gms | German Medical Science

GMS Journal for Medical Education

Gesellschaft für Medizinische Ausbildung (GMA)

ISSN 2366-5017

Taking responsibility

editorial medical education

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  • corresponding author Sigrid Harendza - Universitätsklinikum Hamburg-Eppendorf, III. Medizinische Klinik, Hamburg, Germany

GMS J Med Educ 2022;39(2):Doc27

doi: 10.3205/zma001548, urn:nbn:de:0183-zma0015485

This is the English version of the article.
The German version can be found at:

Received: March 7, 2022
Revised: March 11, 2022
Accepted: March 11, 2022
Published: April 14, 2022

© 2022 Harendza.
This is an Open Access article distributed under the terms of the Creative Commons Attribution 4.0 License. See license information at


You can take or have responsibility. But you can also carry it, which sounds more like a burden, or hand it over – when it becomes too heavy? You can also refuse responsibility if someone wants to give it to you, but you yourself think that you cannot carry it or do not want to take it. Sounds kind of tricky, and yet “responsibility” is the competence considered most important for beginning residents by physicians from different specialties and medical schools [1]. Many activities, which for the most part may only be performed by medical students under supervision according to the Medical Licensing Regulations, must be entrusted to physicians in training from the first day of work, which at the same time means they take the responsibility. In the case of nurses, for example, it has been shown that the responsibility they receive when they start work is greater than they can bear at that time, which leads to increased stress [2].

However, taking responsibility does not begin with the first day of medical work. It begins with the first day of undergraduate training. And actually even before, because taking responsibility means recognizing the goal and scope of a task and using one's own knowledge and skills and a self-reflective attitude to work for its success. This applies to all areas of life that involve human interactions. Since responsibility is part of the professional behavior of physicians and other health care professionals, it does not seem wrong to deal with it early on in training. At a training ward for nursing students, for example, it was found that they learn to take responsibility for patients and at the same time for their own learning by actively performing clinical activities [3]. In the medical profession, responsibility has been identified as one of three aspects of humanistic behavior, along with humility and the desire to achieve a high standard of professional behavior [4]. To achieve this attitude, self-reflection was identified as an essential factor in this study. Addressing the learning of self-reflection early in medical education and integrating it into medical curricula could be an important step towards familiarizing students with and practicing the need to take responsibility – for their own learning and for their subsequent medical practice. Indeed, it has been shown that the ability to self-reflect as an essential basis for taking responsibility does not develop automatically in medical school [5].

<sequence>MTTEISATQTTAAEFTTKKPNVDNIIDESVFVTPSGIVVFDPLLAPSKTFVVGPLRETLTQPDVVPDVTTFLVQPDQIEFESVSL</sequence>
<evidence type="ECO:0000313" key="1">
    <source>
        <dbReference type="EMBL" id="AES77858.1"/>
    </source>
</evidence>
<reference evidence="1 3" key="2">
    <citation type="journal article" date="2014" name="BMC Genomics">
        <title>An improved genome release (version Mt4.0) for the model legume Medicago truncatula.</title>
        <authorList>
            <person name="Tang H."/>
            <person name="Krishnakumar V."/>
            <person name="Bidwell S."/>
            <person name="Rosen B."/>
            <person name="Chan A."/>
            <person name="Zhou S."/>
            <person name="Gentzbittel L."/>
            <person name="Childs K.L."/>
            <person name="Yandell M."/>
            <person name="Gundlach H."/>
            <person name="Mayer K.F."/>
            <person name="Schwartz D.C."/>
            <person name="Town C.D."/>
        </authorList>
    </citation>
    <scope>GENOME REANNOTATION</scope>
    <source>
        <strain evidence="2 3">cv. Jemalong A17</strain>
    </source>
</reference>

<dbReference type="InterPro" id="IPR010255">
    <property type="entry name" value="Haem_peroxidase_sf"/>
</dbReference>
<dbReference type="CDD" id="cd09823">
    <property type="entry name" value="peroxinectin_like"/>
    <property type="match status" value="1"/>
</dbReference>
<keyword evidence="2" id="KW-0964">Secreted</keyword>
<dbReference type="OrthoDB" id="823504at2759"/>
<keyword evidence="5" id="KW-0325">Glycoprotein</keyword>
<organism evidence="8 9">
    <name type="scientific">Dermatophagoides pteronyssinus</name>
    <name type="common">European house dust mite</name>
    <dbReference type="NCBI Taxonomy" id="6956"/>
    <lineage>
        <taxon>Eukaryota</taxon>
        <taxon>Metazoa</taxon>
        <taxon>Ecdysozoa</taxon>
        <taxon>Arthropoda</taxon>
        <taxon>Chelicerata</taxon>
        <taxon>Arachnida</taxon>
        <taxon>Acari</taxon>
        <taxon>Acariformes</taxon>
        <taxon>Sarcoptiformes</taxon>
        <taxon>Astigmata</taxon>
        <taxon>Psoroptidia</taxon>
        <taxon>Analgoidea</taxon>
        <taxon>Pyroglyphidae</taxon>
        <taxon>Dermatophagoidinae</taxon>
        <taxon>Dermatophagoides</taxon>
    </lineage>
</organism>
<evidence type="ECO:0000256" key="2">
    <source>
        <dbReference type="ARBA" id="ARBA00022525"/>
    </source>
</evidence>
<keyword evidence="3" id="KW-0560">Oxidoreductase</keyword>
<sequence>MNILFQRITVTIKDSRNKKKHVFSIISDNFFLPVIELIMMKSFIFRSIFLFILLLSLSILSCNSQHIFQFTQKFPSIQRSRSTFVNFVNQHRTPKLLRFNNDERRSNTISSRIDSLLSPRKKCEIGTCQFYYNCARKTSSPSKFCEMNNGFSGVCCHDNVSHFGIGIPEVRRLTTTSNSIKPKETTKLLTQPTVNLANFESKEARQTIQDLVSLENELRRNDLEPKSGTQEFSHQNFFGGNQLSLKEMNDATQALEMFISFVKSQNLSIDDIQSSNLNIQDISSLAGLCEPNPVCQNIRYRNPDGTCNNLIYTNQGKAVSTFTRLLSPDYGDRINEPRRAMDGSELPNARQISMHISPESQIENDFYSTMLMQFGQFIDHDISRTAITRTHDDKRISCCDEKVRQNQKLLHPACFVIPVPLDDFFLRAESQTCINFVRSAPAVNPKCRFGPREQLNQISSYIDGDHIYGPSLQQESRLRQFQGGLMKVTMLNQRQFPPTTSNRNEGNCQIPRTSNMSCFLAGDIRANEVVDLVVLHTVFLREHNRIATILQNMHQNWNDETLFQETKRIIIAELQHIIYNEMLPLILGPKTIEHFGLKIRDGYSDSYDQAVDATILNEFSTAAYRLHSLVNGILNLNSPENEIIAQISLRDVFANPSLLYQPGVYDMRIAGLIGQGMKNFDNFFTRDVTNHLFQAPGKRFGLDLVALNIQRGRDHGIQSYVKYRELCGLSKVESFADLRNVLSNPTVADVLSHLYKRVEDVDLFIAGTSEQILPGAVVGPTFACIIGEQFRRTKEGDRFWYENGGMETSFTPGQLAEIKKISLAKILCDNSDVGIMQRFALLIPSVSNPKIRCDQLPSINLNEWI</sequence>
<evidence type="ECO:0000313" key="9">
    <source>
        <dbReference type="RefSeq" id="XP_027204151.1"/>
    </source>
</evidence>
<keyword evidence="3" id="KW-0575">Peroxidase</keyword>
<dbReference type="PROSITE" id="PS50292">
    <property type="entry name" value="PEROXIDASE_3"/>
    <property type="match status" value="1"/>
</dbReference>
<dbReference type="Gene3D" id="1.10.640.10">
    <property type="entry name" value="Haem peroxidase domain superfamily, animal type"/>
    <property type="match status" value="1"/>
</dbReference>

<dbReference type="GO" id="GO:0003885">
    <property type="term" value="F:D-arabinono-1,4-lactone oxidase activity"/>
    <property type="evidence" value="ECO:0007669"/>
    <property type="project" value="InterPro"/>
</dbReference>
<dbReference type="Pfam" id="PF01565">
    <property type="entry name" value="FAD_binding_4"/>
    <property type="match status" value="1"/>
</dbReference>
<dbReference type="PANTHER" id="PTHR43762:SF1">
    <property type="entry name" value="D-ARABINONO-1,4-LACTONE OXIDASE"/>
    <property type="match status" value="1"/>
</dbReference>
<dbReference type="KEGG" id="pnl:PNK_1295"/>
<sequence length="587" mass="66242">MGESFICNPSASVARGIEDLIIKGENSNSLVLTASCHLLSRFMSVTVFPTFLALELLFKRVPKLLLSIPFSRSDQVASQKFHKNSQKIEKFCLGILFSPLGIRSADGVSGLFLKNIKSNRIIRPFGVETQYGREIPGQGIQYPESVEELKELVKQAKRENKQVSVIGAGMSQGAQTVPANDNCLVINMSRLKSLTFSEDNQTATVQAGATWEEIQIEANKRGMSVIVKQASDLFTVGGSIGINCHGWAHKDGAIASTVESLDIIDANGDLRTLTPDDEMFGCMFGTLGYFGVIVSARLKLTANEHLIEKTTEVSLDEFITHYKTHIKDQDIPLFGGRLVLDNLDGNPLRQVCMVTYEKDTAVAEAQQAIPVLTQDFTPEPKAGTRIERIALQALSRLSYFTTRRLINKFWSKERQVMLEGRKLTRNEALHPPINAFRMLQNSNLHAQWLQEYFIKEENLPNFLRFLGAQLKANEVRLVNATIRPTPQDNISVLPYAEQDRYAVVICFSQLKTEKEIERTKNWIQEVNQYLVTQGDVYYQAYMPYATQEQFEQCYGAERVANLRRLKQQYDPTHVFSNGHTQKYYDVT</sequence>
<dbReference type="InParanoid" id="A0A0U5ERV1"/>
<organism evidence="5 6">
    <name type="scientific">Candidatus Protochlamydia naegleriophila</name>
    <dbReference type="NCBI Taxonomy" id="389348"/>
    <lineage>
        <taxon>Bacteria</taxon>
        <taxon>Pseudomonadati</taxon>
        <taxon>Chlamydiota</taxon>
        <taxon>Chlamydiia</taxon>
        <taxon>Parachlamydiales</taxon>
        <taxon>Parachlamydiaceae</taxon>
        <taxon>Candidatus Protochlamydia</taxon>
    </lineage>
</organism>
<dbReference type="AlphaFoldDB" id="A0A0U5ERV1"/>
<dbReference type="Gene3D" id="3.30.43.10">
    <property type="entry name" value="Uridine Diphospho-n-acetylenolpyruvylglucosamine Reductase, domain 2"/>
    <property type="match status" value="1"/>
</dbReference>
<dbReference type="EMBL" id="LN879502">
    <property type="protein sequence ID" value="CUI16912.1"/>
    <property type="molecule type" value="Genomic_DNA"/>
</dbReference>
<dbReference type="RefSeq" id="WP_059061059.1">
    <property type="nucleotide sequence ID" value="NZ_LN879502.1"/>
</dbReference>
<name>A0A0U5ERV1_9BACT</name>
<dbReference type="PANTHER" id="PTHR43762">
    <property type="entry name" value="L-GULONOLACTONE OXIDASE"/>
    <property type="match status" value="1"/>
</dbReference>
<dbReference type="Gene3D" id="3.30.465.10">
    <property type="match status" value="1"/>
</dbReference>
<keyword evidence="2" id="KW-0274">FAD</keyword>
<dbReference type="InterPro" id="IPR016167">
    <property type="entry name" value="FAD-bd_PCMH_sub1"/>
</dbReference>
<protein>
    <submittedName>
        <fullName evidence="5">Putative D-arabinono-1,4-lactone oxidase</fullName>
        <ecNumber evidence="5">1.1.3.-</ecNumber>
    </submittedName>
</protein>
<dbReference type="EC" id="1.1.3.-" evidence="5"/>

Thus, if undergraduate medical curricula and also postgraduate medical education are or should become more strongly aligned with the concept of entrustable professional activities (EPAs) [6], [7], [8], [9], methods for learning how to take responsibility must be considered at the same time, since reliable taking of responsibility forms the basis of entrustment. It is also important that EPAs should not be confused with competencies or skills [10]. That students are familiarized early on with reflecting on themselves and taking responsibility for their thoughts and actions is not only relevant for curricular design. It also plays a role in learning how to use naturopathy, complementary and integrative medicine, which Homberg et al. report on in a position paper in this issue [11] and especially for one's own actions in the context of a medical-experimental dissertation, for which a course was established by Griegel et al. and is presented in this issue [12]. In another position paper in this issue, Kaap-Fröhlich et al. present the current status and future perspectives of interprofessional education in the health professions [13]. In this form of learning, individual taking of responsibility and interprofessional exchange about it are of particular importance, as well as in communication courses, which had to be redesigned after 10 years of successful implementation due to the pandemic, which Schwär et al. report in this issue [14].

In these and other manuscripts in this issue of the GMS Journal for Medical Education, it can be found how essential learning to take responsibility is for all those working in the health professions. This central aspect of medical education and training in the health professions should receive even greater attention in the future. Since responsible action does not begin with training or medical work, the important aspect of taking responsibility could perhaps also come into focus in the future for admission procedures to enter undergraduate medical training.

Competing interests

The author declares that she has no competing interests.


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